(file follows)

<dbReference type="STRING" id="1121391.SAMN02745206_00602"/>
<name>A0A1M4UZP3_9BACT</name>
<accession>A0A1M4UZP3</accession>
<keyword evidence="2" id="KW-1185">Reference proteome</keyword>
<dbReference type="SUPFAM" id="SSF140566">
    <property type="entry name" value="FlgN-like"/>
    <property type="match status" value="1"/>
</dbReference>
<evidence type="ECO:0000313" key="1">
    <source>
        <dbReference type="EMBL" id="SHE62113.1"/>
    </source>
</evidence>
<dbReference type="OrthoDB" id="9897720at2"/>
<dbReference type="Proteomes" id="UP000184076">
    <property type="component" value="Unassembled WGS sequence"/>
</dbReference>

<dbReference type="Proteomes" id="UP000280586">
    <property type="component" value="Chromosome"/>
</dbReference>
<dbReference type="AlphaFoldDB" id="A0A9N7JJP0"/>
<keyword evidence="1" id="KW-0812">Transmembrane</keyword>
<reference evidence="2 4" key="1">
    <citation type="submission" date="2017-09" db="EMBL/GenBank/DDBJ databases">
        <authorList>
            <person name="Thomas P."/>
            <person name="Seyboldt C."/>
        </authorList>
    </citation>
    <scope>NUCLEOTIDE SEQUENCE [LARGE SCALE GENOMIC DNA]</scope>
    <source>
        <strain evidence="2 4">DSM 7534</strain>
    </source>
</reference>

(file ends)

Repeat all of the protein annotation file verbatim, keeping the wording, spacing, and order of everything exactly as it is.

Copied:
<dbReference type="STRING" id="1121391.SAMN02745206_00602"/>
<name>A0A1M4UZP3_9BACT</name>
<accession>A0A1M4UZP3</accession>
<keyword evidence="2" id="KW-1185">Reference proteome</keyword>
<dbReference type="SUPFAM" id="SSF140566">
    <property type="entry name" value="FlgN-like"/>
    <property type="match status" value="1"/>
</dbReference>
<evidence type="ECO:0000313" key="1">
    <source>
        <dbReference type="EMBL" id="SHE62113.1"/>
    </source>
</evidence>
<dbReference type="OrthoDB" id="9897720at2"/>
<dbReference type="Proteomes" id="UP000184076">
    <property type="component" value="Unassembled WGS sequence"/>
</dbReference>

<dbReference type="Proteomes" id="UP000280586">
    <property type="component" value="Chromosome"/>
</dbReference>
<dbReference type="AlphaFoldDB" id="A0A9N7JJP0"/>
<keyword evidence="1" id="KW-0812">Transmembrane</keyword>
<reference evidence="2 4" key="1">
    <citation type="submission" date="2017-09" db="EMBL/GenBank/DDBJ databases">
        <authorList>
            <person name="Thomas P."/>
            <person name="Seyboldt C."/>
        </authorList>
    </citation>
    <scope>NUCLEOTIDE SEQUENCE [LARGE SCALE GENOMIC DNA]</scope>
    <source>
        <strain evidence="2 4">DSM 7534</strain>
    </source>
</reference>